Date of Award


Degree Type


Degree Name

Honors Thesis



First Advisor

Ageeth Sluis

Second Advisor

Jason Lantzer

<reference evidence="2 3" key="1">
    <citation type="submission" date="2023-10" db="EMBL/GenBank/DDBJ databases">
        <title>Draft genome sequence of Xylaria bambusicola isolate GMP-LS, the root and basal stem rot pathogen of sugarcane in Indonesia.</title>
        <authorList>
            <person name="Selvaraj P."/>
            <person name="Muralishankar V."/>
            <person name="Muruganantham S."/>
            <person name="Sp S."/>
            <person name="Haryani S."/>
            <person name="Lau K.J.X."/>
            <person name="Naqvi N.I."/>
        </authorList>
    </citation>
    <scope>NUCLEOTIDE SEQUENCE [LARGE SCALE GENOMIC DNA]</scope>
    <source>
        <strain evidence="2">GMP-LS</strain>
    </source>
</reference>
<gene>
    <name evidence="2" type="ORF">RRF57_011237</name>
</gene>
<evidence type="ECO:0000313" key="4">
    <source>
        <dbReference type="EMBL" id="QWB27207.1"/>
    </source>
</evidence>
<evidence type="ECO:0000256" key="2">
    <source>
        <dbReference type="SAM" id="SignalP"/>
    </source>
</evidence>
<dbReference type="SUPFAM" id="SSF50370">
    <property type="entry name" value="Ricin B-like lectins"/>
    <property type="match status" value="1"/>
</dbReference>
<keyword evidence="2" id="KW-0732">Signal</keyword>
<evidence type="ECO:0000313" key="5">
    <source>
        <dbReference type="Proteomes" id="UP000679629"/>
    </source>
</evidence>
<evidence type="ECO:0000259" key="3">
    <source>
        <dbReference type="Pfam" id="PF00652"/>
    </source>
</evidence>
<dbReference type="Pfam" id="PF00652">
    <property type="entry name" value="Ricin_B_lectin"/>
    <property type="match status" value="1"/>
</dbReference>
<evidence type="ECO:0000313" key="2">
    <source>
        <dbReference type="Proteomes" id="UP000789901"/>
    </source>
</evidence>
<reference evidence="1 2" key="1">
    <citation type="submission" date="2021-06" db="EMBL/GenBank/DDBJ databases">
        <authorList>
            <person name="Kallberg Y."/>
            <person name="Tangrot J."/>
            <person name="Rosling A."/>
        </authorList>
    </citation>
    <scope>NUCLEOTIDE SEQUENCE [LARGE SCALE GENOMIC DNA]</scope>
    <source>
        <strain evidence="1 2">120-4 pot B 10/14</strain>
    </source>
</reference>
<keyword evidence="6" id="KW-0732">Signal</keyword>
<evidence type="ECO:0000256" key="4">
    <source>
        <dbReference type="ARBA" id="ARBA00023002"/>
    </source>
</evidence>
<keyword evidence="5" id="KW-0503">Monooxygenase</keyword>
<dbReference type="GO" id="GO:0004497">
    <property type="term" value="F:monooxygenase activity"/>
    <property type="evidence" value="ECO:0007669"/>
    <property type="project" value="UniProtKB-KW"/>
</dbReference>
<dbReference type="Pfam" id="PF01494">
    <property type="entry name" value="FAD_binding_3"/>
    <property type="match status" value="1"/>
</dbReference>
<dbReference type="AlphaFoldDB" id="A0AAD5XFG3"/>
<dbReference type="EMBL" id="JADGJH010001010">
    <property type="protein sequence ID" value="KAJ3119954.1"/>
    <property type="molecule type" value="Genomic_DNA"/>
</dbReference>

Sports in our societies play a more crucial role than often given credit. Teams of any level can significantly impact the community they come from and those they make contact with. The all-Black Crispus Attucks High School basketball team is a prominent case study for this argument. Their state championships in 1955 and 1956 in Indiana put how sports can impact ways of thinking on display. A team led by future hall-of-fame player Oscar Robertson, the Attucks Tigers stormed to victory in games across the state. Indiana had long been influenced by the Ku Klux Klan activity that resurfaced in the 1920s. Their power had a lasting impact on the state which affected how people would view an all-Black team in a Northern city. Defying the odds, the Tigers proved they were a high-caliber team, able to play alongside white players with class and little issue. Attucks success caused significant changes in Indianapolis and Indiana racially, forcing their way into a sphere they were historically barred from. Facing prejudice before, during, and after their back-to-back victories, the Crispus Attuck’s Tigers had a stronghold on Indiana basketball and society matched by few others. The impact Attucks had on the city falls in line with other Civil Rights movements happening at the same. The only difference was they made their impact through sport.

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